There’s no denying that point-and-click games are somewhat lacking on console, and despite the fact that Artifex Mundi and Telltale are shovelling them out at a decent pace, there’s just not enough diversity. COWCAT (a one man developer) hopes to take things up a notch with the release of Demetrios – The BIG Cynical Adventure. The game tells the story of antique seller Bjorn Thonen who finds himself robbed following an unfortunate series of events, and then sets off to find the reasoning behind the theft. It’s a simple setup for what could have been a decent story, if only it wasn’t let down by almost every plot-piece that follows on.
I wont ruin it for you, but I will say this. Demetrios is a game that tries to be funny throughout a plot that fluctuates from beginning to end. The biggest problem on this front is that towards the end of the game the entire experience feels rushed, almost as though there was a desperate attempt to tie up the wavering story threads that were thrown in for good measure. Demetrios would have been a funny game, and I would be lying if I didn’t admit that it had be grinning at certain points of play, but much of the humour present in the game is based on wit that’s both dry and old.
Another downside to Demetrios is that the cast of characters that flesh out the adventure are as bland and uninspiring as they come. When you look at any single game from Telltale or Artifex, they at least have a diverse cast of interesting characters to engage with, but here, that’s an aspect that’s almost entirely absent. In fact the only single character I slightly gravitated towards was Caroline, the somewhat sadistic child of Bjorn’s neighbour. She at least made some of the encounters quite interesting, whereas everyone else (Bjorn included) is as forgettable as Yasai Ninja.
This is a huge landslide, because one thing that’s imperative for any point-and-click game is that it houses characters that you want to engage with. That’s not to mention the lack of voice actors. That’s right, your time with Bjorn will consist of reading countless lines of boring text throughout the seven hour ordeal. If there was one thing that could have pushed or even emphasised the humour, it would have been via a solid cast of voice actors, but beggars cannot be choosers, eh? Mercifully the accompanying soundtrack is at least passable, but that’s all it is, passable. Make of that what you will.
It certainly doesn’t help that the presentation is sub-par. I’m not talking visuals here, because if Demetrios has one thing going for it, it’s the well crafted graphics. What I am actually referring to, is the ugly text boxes that you’ll witness throughout the entirety of play. This may indeed be a small thing to complain about, but it goes to show how lazy the game design is when freakin’ text boxes are that plain they’re overly noticeable. Going back to the actual visuals, Demetrios houses enough variety and personality to stand out on this front, but that’s not enough to save it from everything else that’s dragging it down.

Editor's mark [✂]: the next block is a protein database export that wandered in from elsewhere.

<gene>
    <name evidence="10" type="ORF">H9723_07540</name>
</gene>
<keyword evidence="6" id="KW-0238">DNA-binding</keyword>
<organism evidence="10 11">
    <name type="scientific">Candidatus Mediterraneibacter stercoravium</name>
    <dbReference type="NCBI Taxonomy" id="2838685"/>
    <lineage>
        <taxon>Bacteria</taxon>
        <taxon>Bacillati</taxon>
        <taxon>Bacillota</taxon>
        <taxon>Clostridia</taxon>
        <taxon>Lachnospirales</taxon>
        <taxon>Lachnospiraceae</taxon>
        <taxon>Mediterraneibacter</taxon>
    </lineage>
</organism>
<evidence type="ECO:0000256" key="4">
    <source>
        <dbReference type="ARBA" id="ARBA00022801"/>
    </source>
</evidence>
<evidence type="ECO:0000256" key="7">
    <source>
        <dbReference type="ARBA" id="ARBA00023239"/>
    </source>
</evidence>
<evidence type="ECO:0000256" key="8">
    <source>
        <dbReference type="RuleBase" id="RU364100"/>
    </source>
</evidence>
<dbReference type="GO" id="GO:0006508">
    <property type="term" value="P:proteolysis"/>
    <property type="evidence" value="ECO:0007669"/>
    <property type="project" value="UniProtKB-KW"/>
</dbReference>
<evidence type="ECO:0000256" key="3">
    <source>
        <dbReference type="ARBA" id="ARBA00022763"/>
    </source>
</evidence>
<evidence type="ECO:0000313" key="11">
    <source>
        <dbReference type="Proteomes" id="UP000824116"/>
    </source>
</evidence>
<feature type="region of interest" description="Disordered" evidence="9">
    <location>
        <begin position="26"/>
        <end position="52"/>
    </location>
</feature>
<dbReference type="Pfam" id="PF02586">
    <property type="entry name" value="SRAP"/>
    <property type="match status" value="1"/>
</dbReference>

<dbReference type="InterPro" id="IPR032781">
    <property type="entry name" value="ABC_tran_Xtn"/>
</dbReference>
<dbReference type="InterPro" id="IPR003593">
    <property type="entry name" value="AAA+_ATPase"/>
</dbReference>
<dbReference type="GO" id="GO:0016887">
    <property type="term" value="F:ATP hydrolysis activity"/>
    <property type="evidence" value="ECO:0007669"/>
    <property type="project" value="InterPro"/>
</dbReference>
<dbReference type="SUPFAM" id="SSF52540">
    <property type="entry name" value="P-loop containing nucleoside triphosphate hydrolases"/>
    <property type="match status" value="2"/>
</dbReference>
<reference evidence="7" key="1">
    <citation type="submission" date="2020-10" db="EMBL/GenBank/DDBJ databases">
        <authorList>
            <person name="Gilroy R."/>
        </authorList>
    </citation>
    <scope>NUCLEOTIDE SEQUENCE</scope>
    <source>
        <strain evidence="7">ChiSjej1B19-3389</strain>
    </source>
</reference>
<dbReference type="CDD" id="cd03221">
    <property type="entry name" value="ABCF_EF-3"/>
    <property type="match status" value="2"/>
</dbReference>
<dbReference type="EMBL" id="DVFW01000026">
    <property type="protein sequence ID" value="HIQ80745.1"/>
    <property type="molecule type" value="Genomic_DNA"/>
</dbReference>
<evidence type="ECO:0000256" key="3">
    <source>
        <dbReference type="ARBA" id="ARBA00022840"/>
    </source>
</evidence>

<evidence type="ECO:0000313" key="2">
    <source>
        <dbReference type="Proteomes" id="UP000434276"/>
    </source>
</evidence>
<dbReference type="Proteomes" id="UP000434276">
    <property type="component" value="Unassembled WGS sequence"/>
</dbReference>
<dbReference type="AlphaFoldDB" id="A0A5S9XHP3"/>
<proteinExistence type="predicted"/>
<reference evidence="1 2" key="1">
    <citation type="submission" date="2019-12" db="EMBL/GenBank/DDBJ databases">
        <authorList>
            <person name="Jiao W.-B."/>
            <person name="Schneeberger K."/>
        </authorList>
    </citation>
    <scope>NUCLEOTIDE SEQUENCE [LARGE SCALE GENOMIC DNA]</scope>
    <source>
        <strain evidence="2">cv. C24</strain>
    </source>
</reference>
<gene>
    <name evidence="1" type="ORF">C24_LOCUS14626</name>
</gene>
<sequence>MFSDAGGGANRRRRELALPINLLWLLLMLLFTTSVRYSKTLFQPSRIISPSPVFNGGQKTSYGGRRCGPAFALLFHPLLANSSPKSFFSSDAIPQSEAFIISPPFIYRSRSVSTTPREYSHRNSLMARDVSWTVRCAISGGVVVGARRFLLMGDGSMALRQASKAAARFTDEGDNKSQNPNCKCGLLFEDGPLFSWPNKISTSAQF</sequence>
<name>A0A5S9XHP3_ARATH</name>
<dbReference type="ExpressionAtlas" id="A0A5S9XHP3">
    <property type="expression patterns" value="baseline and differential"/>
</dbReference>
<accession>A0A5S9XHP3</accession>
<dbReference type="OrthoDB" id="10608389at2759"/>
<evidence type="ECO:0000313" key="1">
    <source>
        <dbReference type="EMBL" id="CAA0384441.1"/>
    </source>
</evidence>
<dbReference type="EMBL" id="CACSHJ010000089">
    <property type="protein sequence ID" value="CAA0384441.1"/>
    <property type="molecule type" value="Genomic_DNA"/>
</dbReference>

In regards to the gameplay itself, I found the experience to be fairly simplistic. There isn’t much of a difficulty curve to lean on, and much of what you’ll be doing is basic screen clicking until you find what you’re looking for. Some of the puzzles do indeed cause you to stumble, and if that happens, you can rely on the hint system to see you through. Unlike what you would find in your average Artifex game, you actually need to locate a cookie to earn a single hint. It’s a solid addition to say the least, as it makes you work for that helping hand, whereas other developers tend to spoon feed you with overly generous helping hands. On the flip side, if you collect too many of these, the temptation to just eat one (for me at least) was too hard to resist.
I have no doubt whatsoever that many will enjoy this for what it is, but if you enjoy your point-and-click games with a backbone and a plot that’s worth following, you’re going to be sorely disappointed. The cringe-worthy moments are just far too dominant, right up to the end game, in which you need to do something pretty intense that again, just feels out of place and out of context. It’s fair to say that the protagonist is an asshole that’s surrounded by assholes, in a game that’s as pointless as the story it attempts to relay. There are some qualities to enjoy within, such as the visuals and the passable soundtrack, but these alone are not enough to redeem or forgive Demetrios for all of its shortcomings. If you’re absolutely gagging for a new game of this type, and all you have to do today is watch paint dry, dive right in.
This game was tested and reviewed on Xbox One. All of the opinions and insights here are subject to that version.